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Relative Transmissibility of Barley Yellow Dwarf Virus from Sources with Differing Virus Contents. Ana-Maria N. Pereira, Graduate assistant, Department of Botany and Plant Pathology, Purdue University, West Lafayette, IN 47907, Present address: Departamento de Proteccao de Plantas, Universidade de Tras-os-Montes e Alto Douro, 5000 Vila Real, Portugal; Richard M. Lister, Derek J. Barbara, and G. E. Shaner. Professor, visiting research plant pathologist, and professor, respectively, Department of Botany and Plant Pathology, Purdue University, West Lafayette, IN 47907. Phytopathology 79:1353-1358. Accepted for publication 25 July 1989. Copyright 1989 The American Phytopathological Society. DOI: 10.1094/Phyto-79-1353.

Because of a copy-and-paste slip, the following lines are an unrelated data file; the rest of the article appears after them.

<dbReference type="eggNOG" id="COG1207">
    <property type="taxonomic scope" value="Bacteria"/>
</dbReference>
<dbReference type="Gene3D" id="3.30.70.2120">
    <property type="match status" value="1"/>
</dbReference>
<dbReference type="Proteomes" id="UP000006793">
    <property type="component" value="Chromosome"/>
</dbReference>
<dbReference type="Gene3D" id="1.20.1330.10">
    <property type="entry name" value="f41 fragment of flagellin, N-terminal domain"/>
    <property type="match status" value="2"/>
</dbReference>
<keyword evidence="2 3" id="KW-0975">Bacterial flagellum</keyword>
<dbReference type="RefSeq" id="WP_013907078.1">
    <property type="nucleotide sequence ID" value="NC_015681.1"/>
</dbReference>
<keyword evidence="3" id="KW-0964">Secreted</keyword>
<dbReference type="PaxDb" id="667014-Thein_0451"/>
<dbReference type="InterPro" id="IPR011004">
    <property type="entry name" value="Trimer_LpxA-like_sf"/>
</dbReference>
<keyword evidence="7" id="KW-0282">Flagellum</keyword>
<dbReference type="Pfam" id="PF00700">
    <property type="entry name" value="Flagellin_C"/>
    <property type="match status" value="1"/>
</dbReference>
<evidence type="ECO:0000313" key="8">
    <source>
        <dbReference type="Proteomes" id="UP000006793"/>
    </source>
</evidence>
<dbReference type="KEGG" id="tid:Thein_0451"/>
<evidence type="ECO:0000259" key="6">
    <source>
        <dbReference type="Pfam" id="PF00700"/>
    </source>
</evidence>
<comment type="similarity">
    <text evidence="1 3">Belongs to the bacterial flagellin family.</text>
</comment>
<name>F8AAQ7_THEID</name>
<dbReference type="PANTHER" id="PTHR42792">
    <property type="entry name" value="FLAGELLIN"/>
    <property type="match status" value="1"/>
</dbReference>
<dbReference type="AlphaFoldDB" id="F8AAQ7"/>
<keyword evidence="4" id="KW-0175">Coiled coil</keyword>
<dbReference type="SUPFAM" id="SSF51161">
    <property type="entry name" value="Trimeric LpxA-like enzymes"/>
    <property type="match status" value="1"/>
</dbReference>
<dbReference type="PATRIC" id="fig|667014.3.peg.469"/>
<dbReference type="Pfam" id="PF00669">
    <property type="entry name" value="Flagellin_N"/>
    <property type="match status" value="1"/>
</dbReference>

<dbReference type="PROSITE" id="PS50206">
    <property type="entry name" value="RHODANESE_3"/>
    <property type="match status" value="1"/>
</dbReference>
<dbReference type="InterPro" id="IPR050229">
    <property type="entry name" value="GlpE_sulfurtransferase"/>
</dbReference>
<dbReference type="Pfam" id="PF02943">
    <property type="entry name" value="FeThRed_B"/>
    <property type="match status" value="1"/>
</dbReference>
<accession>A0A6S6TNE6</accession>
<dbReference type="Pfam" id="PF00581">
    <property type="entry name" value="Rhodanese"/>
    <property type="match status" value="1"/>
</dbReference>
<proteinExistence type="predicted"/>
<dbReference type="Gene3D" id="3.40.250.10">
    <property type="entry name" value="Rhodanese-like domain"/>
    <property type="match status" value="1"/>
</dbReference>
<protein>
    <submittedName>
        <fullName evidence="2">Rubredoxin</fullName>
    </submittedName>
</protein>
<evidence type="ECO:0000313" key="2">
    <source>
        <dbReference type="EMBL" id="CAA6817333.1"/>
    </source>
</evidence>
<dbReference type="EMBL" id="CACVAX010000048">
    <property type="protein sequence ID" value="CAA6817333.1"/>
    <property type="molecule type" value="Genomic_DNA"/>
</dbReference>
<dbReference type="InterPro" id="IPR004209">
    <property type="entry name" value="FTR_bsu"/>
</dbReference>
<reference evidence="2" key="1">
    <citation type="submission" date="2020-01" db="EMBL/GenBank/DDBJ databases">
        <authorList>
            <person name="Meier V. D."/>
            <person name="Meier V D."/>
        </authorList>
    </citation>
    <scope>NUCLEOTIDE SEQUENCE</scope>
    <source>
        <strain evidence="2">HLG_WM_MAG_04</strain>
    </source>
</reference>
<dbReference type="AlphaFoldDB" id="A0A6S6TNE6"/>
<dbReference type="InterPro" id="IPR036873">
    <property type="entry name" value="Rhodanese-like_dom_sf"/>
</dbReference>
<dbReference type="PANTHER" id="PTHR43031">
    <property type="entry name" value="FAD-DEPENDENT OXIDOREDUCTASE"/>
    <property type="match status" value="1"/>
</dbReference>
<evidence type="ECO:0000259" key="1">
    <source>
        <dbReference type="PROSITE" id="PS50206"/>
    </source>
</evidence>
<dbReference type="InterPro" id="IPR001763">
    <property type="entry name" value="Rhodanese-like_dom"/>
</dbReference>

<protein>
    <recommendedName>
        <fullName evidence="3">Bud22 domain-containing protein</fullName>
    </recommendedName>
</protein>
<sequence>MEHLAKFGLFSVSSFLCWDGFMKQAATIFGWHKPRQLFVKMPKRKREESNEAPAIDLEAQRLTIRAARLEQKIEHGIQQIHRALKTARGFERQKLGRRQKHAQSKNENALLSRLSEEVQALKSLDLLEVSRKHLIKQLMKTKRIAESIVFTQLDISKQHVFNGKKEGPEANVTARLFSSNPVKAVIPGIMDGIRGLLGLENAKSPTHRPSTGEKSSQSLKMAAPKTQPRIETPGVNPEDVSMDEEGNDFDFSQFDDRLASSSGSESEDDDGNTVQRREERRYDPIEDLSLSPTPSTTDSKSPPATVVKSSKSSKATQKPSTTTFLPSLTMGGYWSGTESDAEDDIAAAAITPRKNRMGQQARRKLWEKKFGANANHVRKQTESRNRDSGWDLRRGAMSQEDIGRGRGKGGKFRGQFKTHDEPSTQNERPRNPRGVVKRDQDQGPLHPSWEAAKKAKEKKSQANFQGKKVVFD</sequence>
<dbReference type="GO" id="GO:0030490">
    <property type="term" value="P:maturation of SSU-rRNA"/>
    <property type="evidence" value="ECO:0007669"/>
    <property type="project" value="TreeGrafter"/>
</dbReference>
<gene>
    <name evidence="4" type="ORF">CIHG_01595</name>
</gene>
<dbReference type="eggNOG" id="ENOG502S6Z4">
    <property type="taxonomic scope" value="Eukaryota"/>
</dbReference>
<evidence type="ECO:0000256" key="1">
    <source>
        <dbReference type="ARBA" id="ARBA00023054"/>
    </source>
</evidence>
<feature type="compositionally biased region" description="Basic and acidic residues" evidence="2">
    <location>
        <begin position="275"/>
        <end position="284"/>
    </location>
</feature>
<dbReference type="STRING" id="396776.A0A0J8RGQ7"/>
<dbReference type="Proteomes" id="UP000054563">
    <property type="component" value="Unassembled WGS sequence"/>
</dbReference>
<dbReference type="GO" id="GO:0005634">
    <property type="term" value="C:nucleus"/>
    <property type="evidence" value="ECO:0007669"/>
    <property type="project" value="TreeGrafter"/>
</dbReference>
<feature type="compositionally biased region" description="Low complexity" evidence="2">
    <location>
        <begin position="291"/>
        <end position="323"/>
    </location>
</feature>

Detached individual leaves of cereal plants with differing virus contents were compared as virus sources for the acquisition and transmission of three barley yellow dwarf virus (BYDV) isolates by specific (i.e., relatively efficient) or nonspecific (i.e., relatively inefficient) vectors. Overall, there was no convincing evidence of significant effects on virus transmission efficiency due to differences in virus content. However, in further experiments in which aphids fed on virus preparations through a Parafilm membrane, correlation between virus concentration and efficiency of acquisition and transmission was evident for both efficient and inefficient vectors. Aphids also acquired virus more efficiently when feeding on virus through a Parafilm membrane than when feeding on leaves containing a similar concentration of virus as assessed by ELISA of extracts. The combined results indicated that overall virus content may not the primary factor limiting the acquisition of BYDV from plants by vectors, and that its effects may be overshadowed by other factors, including uneven distribution of virus within the leaf.